I think its an effective way to tell certain kinds of stories. I do it in my Grace deHaviland novels.
I think the first person voice gives the reader an intimacy with your main character you don't get with third person. By using third person POVs expands the type for stories you can tell. A thriller would be hard to tell strictly in first person for example because so much of the reading experience in them is the reader knowing things the protagonist can't know.
That said, there needs to be a reason to do it, and not just be a gimmick.
It sounds fine to me. Pretty much for the reasons David cites.
It can be done, and I've seen it done, but it has to be done well. Robert Crais has done it in a few of his later Elvis Cole novels, to great effect, but for a specific reason. The entire book has been first person, and Elvis is going into a potential shootout. Grais breaks away long enough to show us what Elvis is up against, ad that his backup is delayed, which builds suspense, as we now know things Elvis does not. he goes bck and forth a few times like tis, then abandons the third person once the technique has served its purpose.
The key is to use it or not, but never remind the reader he's reading. Keep the vivid and continuous dream alive.
I agree, for whatever that's worth.
I've read, I think, four of the James Lee Burke Billy Bob Holland books, and he takes this POV approach in all of them as I recall. But even in his hands, I always find it a little jarring to transition back and forth between the "I" character and others from a third person perspective. Something about it strikes me as inelegant. (But maybe it's just me.) At any rate I do seem to be aroused from the fictional dream Dana mentions by the technique.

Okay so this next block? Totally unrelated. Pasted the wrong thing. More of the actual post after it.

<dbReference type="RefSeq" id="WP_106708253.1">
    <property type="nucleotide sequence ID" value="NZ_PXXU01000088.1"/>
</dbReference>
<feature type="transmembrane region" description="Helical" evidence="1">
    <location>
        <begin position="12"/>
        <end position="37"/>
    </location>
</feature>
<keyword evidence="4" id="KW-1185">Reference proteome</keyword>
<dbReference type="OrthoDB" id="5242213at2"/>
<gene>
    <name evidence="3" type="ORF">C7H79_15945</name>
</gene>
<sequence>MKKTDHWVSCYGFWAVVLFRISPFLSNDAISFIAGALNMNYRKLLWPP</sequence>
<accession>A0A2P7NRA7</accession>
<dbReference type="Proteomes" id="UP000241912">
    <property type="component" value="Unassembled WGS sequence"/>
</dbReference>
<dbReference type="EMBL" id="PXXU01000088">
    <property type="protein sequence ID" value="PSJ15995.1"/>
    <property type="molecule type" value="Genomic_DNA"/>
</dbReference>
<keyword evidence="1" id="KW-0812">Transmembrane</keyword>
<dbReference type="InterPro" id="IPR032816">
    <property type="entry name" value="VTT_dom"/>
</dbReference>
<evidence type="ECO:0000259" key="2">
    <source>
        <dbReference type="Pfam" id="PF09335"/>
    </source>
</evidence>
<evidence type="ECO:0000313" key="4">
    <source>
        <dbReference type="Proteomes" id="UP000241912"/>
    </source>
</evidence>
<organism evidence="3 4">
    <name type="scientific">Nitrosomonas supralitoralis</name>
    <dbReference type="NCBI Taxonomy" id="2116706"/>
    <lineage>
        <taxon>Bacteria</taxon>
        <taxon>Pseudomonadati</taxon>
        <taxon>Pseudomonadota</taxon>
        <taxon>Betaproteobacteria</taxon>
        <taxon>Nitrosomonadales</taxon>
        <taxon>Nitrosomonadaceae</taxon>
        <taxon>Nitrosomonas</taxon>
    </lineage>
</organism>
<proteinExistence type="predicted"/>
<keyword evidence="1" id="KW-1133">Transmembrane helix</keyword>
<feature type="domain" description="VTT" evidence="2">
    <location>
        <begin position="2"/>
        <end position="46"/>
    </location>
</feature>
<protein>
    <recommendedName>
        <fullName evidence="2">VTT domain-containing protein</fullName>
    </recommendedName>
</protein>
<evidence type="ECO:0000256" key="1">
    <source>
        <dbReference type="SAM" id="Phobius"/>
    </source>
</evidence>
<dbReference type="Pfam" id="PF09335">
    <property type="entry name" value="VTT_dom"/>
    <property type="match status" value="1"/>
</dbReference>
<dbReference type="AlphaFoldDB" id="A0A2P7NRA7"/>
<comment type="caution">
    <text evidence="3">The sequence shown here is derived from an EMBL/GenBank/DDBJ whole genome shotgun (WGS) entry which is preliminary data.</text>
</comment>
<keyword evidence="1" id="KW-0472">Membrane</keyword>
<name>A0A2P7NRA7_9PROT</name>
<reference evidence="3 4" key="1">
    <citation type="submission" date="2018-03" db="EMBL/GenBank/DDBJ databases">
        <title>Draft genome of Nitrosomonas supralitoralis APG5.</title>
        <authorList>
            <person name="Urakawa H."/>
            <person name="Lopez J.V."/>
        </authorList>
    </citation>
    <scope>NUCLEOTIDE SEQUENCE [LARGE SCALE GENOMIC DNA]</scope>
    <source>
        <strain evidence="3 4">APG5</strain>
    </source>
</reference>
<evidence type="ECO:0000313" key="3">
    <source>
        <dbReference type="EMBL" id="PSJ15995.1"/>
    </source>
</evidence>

Yes, but it usually works best when the change of voices occurs at the chapter breaks. And if each character is speaking in first person, the voices must be distinctively different and not those of the author. That's what's confusing, I believe. Voice and scene change together.
No Country for Old Men. Read it.
Ya know I read that book and had no problem with the POV (unlike with the Burke books). I wonder if it's because McCarthy uses a more omniscient third person. On the other hand the first person sections were exceedingly short, and that may be it.
It is exceedingly well written. You don't really notice the POV shifts, and I think they are separate chapters.
Yes, granted, the book is very well written (and I like McCarthy more than Burke, although both are head and shoulders above most of what I read in mystery/suspense).
I find it interesting that McCarthy wrote a screenplay of the story first and then converted it into a novel.
My own opinion: decide whether your novel is 1st or 3rd person. And stick with it. In order to switch seamlessly, between the two and avoid confusing the reader, you have to be a very good writer. You also have to be a very good writer to do 1st person all the way through a novel. So, I stick to 3rd and ensure that my main protagonist has a foil to work with. That's worked for quite a few authors in the past!